Epidermolysis Bullosa

Epidermolysis bullosa (EB) is a group of genetically determined disorders characterized by the blistering of skin and mucous membranes. There are at least sixteen types of hereditary epidermolysis bullosa, of which EB simplex, junctional EB, and dystrophic EB have been described both in man and domestic animals. Several forms of this condition have been reported in the Collie, Shetland Sheepdog, Toy Poodle, German Shorthaired Pointer, Golden Retriever, Akita, and mixed breeds. Blisters may be present at birth, or develop within the first week of life. The most severe blisters are on the feet, mouth, face, and genitals. In many cases the disease is fatal. Dystrophic epidermolysis bullosa of Golden Retrievers is characterized by blisters and erosions in the mouth and esophageal lining, together with nails dystrophy and growth retardation. The skin lesions regress spontaneously, whereas the lining lesions, notably on the cornea, persist, aggravate and spread.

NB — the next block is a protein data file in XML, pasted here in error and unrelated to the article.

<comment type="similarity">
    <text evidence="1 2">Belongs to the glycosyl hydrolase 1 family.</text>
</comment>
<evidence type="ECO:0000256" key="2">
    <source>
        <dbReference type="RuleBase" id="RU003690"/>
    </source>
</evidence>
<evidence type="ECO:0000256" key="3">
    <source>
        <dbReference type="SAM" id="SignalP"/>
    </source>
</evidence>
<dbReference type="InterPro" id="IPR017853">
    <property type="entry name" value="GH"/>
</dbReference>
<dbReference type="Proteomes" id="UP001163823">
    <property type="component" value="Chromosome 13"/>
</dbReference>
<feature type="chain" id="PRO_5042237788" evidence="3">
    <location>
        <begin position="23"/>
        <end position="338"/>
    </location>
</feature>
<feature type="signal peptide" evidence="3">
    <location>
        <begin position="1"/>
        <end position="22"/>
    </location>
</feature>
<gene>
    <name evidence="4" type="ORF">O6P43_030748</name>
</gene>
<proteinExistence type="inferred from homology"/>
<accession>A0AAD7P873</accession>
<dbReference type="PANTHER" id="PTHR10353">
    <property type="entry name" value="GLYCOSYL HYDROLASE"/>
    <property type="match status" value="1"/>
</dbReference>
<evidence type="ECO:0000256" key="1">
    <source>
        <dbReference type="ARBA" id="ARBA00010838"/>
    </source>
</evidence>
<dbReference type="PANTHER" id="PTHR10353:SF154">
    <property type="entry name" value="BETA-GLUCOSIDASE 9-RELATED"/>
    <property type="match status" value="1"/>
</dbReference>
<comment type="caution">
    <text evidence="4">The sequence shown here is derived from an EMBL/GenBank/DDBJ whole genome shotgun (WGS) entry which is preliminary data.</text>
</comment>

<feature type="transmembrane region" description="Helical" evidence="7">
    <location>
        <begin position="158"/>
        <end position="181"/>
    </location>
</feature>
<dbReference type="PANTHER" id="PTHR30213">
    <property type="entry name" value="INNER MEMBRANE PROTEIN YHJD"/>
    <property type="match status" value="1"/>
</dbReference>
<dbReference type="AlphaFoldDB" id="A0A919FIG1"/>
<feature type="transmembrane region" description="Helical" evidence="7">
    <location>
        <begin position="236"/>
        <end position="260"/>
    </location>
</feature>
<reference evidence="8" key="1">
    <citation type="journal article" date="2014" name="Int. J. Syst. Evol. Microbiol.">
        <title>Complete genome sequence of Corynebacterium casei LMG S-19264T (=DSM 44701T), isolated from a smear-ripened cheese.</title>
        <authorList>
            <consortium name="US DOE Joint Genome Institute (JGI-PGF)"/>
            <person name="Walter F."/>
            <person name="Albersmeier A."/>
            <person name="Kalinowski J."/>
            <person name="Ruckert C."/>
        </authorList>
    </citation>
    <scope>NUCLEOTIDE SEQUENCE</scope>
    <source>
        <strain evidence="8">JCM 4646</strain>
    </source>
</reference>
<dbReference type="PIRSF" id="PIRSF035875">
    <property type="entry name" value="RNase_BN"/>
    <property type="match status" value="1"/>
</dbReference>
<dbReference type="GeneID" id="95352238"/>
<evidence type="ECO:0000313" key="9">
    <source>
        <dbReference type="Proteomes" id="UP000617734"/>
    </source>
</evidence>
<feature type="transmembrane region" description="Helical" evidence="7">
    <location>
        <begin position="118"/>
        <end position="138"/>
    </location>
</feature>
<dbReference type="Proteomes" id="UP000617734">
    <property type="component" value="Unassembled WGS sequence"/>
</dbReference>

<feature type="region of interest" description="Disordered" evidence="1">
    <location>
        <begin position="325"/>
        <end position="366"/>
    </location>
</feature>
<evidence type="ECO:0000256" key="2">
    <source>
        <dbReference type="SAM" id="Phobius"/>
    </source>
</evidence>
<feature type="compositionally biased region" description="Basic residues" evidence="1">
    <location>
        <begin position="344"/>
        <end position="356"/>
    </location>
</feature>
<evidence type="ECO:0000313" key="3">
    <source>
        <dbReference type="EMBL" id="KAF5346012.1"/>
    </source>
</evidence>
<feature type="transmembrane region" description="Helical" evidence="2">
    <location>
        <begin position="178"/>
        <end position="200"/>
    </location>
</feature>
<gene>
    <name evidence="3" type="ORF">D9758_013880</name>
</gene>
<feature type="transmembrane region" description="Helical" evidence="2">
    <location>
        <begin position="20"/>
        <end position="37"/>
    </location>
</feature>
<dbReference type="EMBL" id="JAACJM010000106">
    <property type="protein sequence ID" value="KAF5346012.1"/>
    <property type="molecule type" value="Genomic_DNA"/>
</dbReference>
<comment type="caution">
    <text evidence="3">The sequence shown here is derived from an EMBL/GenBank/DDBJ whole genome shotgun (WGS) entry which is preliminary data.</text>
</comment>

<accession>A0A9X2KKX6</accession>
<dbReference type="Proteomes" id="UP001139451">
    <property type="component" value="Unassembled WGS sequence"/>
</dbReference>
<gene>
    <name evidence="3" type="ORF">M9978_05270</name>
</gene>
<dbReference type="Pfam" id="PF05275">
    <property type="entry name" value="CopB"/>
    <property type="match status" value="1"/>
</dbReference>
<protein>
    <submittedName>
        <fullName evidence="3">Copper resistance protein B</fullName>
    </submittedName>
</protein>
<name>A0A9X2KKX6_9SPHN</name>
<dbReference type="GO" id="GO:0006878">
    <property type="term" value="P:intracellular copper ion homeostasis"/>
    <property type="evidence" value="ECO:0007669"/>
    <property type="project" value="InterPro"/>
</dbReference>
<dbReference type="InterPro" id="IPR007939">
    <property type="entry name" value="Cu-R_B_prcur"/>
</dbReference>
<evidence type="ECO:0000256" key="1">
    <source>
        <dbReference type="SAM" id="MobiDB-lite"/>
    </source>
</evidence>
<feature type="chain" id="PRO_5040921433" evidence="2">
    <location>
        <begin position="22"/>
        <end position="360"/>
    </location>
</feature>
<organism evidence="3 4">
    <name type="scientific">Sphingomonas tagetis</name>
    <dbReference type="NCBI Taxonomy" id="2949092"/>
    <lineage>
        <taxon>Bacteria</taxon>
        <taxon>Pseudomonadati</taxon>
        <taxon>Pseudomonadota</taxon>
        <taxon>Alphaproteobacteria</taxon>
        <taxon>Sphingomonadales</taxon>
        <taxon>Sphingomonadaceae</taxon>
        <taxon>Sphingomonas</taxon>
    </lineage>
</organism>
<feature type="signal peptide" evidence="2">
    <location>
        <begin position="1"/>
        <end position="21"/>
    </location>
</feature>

References

  1. The Merck/Merial Manual for Pet Health (Home edition)
  2. Bull Acad Natl Med. 2005 Jan;189(1):107-19; Characterization of a canine model of dystrophic bullous epidermolysis (DBE). Development of a gene therapy protocol. Magnol JP, Pin D, Palazzi X, Lacour JP, Gache Y, Meneguzzi G.